Do I need to report my own savings in FAFSA?

I am a senior, 17 years old. I have a part time job and have about $2,500 saved on my mother’s account since I can’t have my own yet. Is this something I’ll need to write on the FAFSA? Or any info about my job. Or is it such a small amount that it doesn’t matter.

Also what do you do when your dad is MIA ;p

Yes. You will need to list your savings amount under YOUR assets. Make sure your mom doesn’t list it as part of hers.

1 Like

Wait a minute. You say this money is in your parent’s account, not yours? Even if it’s understood by both of you to be your money, if it’s in your mom’s account, you list it as your mother’s. The fact is, money that is in your name decreases your fin aid by muchm much more than if it is in your parent’s name. So it’s in your mom’s account, you list it as HER money, not yours. The fact is, it IS her money. She could take it and use it to pay for food and rent today. It’s in her account! Or if you need a car, or a computer, or clothing, or whatever, you spend it, now, before you file the FAFSA. But only if you really need the stuff, and would have spent it on that thing anyway. It affects fin aid much less than if it were in your own account, under your own name.

Have your mother fill out the FAFSA. Is she legally married to your father? If not, and you live with your mother, then only your mother has to fill it out. Even if they’re legally married, but father has disappeared, then still fill it out with only mother only, because they have chosen to live separate lives, in separate households.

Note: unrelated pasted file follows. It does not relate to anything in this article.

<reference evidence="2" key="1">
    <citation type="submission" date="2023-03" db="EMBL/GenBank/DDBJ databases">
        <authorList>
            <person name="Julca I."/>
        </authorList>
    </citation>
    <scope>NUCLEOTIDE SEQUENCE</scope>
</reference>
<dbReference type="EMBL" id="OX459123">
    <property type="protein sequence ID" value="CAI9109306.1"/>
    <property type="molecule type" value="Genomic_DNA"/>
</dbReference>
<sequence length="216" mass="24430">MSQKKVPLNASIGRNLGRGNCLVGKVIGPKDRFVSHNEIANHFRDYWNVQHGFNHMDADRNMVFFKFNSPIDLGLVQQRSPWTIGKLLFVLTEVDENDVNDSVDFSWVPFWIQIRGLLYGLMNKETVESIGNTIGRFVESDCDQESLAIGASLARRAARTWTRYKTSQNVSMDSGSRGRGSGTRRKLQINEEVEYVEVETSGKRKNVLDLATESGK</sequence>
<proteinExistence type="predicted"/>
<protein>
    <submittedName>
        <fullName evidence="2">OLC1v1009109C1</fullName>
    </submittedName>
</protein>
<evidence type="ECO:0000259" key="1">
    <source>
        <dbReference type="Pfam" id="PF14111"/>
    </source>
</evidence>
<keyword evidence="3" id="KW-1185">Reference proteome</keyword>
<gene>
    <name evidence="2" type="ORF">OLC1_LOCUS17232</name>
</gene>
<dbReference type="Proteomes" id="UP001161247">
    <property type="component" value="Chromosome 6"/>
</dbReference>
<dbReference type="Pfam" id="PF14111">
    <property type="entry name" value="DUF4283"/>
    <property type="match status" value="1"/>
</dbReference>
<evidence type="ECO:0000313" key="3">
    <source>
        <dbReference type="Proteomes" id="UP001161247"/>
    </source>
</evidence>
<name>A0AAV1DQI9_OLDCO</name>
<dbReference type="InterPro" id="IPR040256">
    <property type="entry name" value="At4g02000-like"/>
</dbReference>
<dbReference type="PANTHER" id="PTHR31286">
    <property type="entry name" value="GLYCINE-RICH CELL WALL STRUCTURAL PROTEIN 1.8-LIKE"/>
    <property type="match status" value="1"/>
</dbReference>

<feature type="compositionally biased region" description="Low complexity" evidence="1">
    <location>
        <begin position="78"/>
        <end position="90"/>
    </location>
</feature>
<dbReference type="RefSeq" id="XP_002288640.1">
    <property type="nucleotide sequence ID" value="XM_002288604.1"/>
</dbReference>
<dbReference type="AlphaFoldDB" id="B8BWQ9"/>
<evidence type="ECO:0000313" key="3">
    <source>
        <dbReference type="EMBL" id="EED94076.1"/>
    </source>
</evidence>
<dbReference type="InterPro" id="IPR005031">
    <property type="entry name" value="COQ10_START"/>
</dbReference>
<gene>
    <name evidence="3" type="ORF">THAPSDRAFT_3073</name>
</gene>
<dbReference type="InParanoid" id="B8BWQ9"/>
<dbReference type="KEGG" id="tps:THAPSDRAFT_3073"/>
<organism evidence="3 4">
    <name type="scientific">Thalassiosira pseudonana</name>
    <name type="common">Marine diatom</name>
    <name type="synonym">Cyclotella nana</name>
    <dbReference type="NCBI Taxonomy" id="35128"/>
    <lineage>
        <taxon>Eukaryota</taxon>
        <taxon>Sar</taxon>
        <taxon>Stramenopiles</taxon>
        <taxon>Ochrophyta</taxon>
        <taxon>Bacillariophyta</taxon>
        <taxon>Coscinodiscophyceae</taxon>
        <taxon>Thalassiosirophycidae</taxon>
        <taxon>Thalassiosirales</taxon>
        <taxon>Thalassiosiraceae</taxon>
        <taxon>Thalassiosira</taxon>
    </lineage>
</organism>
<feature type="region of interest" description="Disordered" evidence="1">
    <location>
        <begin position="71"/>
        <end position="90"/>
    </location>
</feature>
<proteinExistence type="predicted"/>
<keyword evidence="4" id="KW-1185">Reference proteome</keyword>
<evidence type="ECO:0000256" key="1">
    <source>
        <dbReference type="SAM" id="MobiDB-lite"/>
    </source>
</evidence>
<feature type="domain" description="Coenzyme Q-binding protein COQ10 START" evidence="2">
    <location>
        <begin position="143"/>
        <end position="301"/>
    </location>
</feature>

If you wind up at a school that requires the CSS, you can tell that school that he’s MIA, that you get no support from him.

@BelknapPoint i believe I’m correct in saying…if this money IS the student’s money, it doesn’t matter whose bank account it is in. It should be reported as a student asset.

This is flat out wrong, and will adversely affect the amount for which the student qualifies. If it is in his mother’s account, it is HER money. Not the student’s. The mother could withdraw and spend that money today, if she wants to. And money in the student’s name is counted much more heavily against fin aid.

Certainly, no one should deliberately try to scam the FAFSA. But neither does he have to make his situation worse, unnecessarily. If the money is in the parent’s name, or parent’s account, it’s the parent’s according to the FAFSA.

1 Like

For tax purposes, the mother would be paying tax at her rate, in her name, on the interest for the account. If the mother spent it all tomorrow, the kid would have no recourse.

really, the location of the money is not the acid test. If the money is in a shoebox under the bed, are you suggesting it belongs to no one?

Student assets, regardless of where they are held are…student assets and are supposed to be reported as such.

$2500 in student assets will add $500 to the family contribution…which will still leave the student with $2000 in the bank.